Monday, August 6, 2012

Mirror of Truth

The comparison game. It is dangerous, destructive, and deadly. How often do I find myself saying, "Yeah, but I'm a better husband/father/Christian than..." The reality is I will not be judged by the standard of "that guy."

  For the Lord is good; his mercy is everlasting; and his truth endures to all generations. ~ Psalm 100:5

Frederick Brotherton Meyer
F.B. Meyer rightly suggests that we must stand before the mirror of truth—Christ. He is the light that dispels darkness, He is the truth of the rightly guided conscience, He is the incarnate Word. He is our standard, and our most "stringent test. With unfailing accuracy we will discover our true selves as we come face to face with him, who is girt with righteousness." He is the standard towards which we must always push and which has no room for complacency or compromise. As one of my good friends often says, "we need to walk like Jesus walked, live like Jesus lived, and love like Jesus loved." Jesus is the incomparable standard. The comparison game of self-adulation and other-degradation cannot be played when we have our eyes turned toward the mirror of truth. Thomas à Kempis speaks of this mirror in the opening words of The Imitation of Christ:

He who follows me can never walk in darkness, our Lord says. Here are words of Christ, words of warning; if we want to see our way truly, never a trace of blindness left in our hearts, it is his life, his character, we must take for our model. Clearly, then, we must make it our chief business to train our thoughts upon the life of Jesus Christ.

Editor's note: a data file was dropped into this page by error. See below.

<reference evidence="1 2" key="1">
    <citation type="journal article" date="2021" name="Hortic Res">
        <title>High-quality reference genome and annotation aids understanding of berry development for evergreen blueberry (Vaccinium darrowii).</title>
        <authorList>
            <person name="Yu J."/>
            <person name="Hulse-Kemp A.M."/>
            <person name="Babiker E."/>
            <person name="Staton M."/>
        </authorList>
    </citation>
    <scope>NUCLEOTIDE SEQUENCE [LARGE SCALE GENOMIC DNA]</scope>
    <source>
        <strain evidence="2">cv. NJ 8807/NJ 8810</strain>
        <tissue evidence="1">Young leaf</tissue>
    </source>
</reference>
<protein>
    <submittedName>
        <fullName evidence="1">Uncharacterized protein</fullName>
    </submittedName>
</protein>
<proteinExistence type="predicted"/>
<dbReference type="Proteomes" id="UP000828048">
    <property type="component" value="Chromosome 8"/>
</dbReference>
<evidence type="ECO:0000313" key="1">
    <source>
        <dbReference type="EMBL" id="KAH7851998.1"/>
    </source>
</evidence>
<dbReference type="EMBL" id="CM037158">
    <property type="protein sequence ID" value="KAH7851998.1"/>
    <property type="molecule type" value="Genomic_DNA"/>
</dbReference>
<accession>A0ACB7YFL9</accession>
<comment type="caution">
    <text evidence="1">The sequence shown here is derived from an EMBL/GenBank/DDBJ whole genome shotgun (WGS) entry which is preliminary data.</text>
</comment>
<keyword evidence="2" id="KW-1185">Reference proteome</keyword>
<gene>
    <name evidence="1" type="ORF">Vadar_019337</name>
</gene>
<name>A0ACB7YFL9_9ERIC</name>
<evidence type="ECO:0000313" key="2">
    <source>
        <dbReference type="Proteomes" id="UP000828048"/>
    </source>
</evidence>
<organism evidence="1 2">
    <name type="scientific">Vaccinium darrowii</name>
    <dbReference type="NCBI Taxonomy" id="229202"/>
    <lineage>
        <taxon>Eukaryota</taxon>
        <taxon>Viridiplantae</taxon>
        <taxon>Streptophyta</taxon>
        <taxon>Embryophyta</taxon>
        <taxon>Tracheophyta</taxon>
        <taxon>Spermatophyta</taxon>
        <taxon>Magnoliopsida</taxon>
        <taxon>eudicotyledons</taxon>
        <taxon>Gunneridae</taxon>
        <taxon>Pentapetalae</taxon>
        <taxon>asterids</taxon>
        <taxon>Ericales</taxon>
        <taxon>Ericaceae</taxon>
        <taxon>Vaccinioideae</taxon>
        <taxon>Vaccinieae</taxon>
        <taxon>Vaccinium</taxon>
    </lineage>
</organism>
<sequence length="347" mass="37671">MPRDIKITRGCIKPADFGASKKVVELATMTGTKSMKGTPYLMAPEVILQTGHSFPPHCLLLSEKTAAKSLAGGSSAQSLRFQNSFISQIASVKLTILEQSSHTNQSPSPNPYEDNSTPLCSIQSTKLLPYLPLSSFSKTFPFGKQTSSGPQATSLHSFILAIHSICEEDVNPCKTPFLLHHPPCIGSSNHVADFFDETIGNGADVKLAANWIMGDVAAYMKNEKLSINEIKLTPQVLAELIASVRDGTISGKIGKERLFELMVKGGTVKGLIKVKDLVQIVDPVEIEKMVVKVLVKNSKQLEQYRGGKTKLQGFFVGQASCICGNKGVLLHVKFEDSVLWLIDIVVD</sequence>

It is by training "our thoughts upon the life of Jesus Christ" that we will be able to use this mirror effectively. If I am not daily saturated by the truth of Scripture, if I am not running my daily activities through the grid of discipleship as taught by Jesus in the gospels, the mirror of truth will become fogged by the steam of distraction. He should be my first thought, my first love. When faced with that standard, I fall woefully short—but I press on.

The momentary self-satisfaction I feel from being better than "that guy" is fleeting and false and ultimately leaves me flat. Yet having the standard of Christ before me, the unattainable standard, is paradoxically motivating. One would think that comparing oneself with a standard of perfection would be crushing. Yet once again, Jesus breaks all the rules. Rather than being crushed, one is counterintuitively given hope, peace, and strength to continue pressing on toward that standard. I close with an exhortation from Meyer:
Then let us, in the name and by the power of Jesus, put away all that has been shown to be inconsistent with His character and claims, and let us submit in everything to His control. It will cost us something. We may have difficulty with our judgment warped and injured by self-preference. We may have to contend with our will, reluctant to sign the death warrant of some favorite habit. We may feel powerless to carry into effect what we know in our loftiest moments, to be our only safe and blessed policy. But happy are we, if we dare to catch up the trailing robes of self-indulgence, and restrain them under the umbrella of inexorable truth and purity.

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